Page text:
Radon Resistant Construction Is Required In Minnesota

It's estimated that one out of three homes in Minnesota has elevated levels of radon gas.  Because of these high numbers, the Minnesota State Building Code has adopted Apendix F of the International Residential Code, Radon Control Methods.  This means that all new homes in Minnesota must now be built with a passive radon control system.  A passive radon control system is similar to a standard radon mitigation system, but there are a few key differences.

A standard radon mitigation system consists of a 3" plastic vent pipe that starts under the slab in a basement and ends above the roof, much like a plumbing vent.  A fan is connected to this pipe, usually in the attic, so the air and gases under the slab are constantly pulled out, creating a negative pressure zone in the area under the basement slab.  This prevents most radon from entering in to the home.  If drain tile is present, the pipe can be tied in to the drain tile, as this creates a perfect way to suck air soil gases from under the entire slab.  Gaps in the slab are also sealed to help prevent radon entry.

Passive Radon System A passive radon control system consists of the same 3" plastic pipe, but without a fan.  An electrical junction box will need to be wired in to the attic near the pipe so a fan can be easily added later, if needed. A  layer of 4" aggregate, sand, or soil gas collection mats must be installed under the basement slab, and 6 mil polyethelene laid over the aggregate before the basement slab is poured.  This allows soil gases to be properly pulled from everywhere under the slab, and keeps soils gas from entering in to the home if the basement slab cracks.  Any openings in the basement floor must also be sealed, such as sump baskets and bathtub drains.

There are many benefits to building a home with a passive radon control system.  The most obvious is that it reduces the risk of lung cancer.   Passive systems don't require the use of a fan, so there is no electricity being constantly consumed – it's a 'green' thing.   These systems are also much more cosmetically appealing, as most of the components will be concealed in finished spaces.  Radon_mitigation_system The photo at left shows a radon mitigation system that was installed on an old home – the fan and the vent pipe are clearly visible from outside the house.  Another benefit to passive systems is that they will help control moisture in the basement.  Openings in the basement floor now need to be sealed, which will help prevent moisture migrating from under the slab to the rest of the basement, and eventually the rest of the house.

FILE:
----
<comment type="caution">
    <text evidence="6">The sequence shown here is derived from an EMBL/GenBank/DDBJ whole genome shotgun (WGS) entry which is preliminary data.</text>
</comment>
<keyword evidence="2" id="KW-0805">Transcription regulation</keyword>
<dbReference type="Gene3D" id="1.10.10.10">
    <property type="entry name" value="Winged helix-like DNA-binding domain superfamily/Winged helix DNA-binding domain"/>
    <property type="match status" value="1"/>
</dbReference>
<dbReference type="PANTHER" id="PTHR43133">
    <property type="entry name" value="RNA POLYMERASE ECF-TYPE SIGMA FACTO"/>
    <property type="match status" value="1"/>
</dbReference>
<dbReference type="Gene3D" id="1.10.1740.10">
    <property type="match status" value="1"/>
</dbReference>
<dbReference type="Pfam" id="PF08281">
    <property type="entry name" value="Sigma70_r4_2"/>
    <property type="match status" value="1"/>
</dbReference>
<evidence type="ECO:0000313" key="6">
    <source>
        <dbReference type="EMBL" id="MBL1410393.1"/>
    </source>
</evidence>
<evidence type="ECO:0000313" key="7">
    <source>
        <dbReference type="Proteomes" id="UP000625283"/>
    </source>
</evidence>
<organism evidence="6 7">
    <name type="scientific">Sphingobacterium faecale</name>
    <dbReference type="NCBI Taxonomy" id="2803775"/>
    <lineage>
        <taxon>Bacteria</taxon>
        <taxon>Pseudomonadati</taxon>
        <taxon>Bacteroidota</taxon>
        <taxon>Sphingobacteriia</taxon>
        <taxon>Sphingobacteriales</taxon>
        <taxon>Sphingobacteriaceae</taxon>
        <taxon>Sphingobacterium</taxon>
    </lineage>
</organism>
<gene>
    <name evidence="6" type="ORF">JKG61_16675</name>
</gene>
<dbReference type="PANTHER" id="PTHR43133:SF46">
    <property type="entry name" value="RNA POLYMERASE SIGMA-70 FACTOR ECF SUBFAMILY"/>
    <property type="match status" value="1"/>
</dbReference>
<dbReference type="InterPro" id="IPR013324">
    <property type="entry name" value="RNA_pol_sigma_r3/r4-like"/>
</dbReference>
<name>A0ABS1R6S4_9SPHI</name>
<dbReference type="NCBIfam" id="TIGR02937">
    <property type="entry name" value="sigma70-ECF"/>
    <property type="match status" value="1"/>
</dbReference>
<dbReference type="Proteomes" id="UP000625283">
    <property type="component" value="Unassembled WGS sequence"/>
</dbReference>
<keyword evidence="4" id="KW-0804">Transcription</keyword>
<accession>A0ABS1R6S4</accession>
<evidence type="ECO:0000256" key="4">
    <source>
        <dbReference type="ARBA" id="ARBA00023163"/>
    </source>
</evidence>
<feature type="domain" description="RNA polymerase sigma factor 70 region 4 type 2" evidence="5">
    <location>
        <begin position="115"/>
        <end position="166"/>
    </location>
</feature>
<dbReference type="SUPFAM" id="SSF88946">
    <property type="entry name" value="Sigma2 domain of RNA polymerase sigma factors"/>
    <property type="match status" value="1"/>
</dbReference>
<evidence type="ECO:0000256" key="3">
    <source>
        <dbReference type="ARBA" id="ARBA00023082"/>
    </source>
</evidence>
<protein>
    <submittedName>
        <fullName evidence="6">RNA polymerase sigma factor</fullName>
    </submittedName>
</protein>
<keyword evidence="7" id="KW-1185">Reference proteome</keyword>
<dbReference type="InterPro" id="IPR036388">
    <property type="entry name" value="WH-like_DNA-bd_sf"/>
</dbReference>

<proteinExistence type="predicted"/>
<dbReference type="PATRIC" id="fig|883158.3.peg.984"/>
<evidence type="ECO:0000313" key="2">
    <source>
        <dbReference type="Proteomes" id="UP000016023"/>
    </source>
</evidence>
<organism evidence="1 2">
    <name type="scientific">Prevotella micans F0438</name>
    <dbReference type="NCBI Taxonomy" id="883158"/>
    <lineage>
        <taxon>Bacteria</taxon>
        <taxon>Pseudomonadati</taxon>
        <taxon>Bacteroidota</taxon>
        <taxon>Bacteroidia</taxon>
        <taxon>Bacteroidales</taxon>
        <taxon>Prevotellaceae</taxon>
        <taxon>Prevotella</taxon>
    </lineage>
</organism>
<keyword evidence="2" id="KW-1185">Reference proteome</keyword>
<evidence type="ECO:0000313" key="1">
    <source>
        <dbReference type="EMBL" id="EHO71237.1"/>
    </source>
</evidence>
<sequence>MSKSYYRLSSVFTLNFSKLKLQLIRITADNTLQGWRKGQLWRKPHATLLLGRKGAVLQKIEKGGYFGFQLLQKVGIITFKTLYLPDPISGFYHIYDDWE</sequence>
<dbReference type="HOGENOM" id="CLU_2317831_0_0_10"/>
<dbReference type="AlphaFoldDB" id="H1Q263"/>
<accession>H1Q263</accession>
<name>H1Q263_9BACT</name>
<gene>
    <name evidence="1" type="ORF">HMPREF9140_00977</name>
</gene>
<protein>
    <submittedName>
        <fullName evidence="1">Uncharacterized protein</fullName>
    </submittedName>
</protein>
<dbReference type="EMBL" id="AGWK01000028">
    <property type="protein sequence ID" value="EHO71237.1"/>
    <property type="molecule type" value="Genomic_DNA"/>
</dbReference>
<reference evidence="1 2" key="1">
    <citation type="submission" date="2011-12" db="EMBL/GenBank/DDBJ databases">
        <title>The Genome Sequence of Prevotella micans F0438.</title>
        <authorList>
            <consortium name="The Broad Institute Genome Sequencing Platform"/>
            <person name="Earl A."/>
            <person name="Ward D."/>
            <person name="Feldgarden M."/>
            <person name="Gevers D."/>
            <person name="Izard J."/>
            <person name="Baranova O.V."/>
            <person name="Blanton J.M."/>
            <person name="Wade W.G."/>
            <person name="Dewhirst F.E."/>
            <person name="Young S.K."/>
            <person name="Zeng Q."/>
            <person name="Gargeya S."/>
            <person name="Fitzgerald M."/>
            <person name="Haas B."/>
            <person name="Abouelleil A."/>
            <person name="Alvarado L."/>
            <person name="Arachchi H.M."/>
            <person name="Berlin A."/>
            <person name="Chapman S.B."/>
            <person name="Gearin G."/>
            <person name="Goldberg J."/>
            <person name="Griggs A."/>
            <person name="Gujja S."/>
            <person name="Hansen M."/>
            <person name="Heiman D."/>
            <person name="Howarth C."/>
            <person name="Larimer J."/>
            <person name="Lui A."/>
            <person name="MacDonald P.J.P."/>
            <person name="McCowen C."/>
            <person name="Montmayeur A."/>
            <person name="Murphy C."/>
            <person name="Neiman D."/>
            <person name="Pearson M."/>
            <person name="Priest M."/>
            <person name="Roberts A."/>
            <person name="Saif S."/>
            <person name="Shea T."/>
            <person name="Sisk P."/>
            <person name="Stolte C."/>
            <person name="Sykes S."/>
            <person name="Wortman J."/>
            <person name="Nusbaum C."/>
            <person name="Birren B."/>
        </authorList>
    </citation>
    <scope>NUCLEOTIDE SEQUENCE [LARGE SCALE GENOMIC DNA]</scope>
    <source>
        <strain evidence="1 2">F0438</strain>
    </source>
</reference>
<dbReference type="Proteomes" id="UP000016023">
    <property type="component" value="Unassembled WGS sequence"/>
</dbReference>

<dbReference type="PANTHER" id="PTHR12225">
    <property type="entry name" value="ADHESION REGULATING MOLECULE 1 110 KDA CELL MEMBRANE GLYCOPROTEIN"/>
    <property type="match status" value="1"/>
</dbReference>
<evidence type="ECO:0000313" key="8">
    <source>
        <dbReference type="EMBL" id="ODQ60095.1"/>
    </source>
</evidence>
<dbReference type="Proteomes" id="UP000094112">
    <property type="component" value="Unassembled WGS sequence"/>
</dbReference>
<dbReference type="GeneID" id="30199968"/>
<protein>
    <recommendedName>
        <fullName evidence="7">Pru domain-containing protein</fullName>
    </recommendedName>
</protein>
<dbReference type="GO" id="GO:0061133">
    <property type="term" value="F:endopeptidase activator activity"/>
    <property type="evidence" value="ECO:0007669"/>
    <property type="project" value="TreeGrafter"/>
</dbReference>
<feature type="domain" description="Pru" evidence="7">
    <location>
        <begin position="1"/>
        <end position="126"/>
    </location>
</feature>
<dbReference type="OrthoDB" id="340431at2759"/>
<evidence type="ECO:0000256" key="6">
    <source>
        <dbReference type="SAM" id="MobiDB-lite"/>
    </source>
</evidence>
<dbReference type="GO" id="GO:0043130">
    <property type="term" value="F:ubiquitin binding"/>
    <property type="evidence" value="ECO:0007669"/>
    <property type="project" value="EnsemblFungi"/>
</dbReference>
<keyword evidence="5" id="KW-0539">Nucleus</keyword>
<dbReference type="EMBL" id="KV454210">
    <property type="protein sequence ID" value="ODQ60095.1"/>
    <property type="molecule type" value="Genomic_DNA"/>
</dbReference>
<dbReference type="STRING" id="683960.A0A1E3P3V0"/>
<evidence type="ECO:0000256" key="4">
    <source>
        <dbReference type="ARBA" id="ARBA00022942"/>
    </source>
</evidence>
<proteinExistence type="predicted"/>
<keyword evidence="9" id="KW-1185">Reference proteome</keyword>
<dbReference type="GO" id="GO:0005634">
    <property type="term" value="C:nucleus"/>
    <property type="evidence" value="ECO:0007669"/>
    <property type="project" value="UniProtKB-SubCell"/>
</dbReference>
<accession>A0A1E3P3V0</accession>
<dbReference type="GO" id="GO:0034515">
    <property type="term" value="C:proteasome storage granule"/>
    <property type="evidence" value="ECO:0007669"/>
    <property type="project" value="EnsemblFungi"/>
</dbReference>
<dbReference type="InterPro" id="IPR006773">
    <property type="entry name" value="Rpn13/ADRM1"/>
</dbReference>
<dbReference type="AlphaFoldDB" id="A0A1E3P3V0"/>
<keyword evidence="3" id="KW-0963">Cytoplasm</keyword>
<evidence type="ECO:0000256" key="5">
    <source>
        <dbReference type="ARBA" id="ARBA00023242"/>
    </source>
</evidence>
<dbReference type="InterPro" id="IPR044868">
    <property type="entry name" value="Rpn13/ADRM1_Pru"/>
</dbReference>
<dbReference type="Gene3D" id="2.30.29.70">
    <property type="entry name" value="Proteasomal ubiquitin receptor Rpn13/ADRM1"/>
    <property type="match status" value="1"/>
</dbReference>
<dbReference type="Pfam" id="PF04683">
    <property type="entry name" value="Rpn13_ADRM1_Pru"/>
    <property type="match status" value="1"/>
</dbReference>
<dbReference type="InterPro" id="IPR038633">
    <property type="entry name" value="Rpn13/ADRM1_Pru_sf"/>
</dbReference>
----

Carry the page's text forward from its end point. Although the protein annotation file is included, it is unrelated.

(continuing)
For more information on passive radon control systems in Minnesota, visit the Minnesota Department of Health.


Reuben Saltzman, Structure Tech Home Inspections – EmailHome Inspections Minneapolis

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Reuben is a second-generation home inspector with a passion for his work. He grew up remodeling homes and learning about carpentry since he was old enough to hold a hammer. Reuben grew up thinking he was going to be a school teacher because he enjoyed teaching others so much. In a sense, that’s a lot of what home inspections are about, so Reuben truly does what he loves. Sharlene has worked with Structure Tech since 2000 and Reuben has been contributing to her blog since 2008.

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1 Response
  1. It’s important to note that a passive system is not the cure all. Testing after the home is occupied is required since a passive system will only achieve about a 50% reduction in the potential radon level. A fan will then have to be installed to complete the reduction to acceptable levels. But the passive construction procedures will insure that a low wattage fan will correct the elevated levels quite easily.

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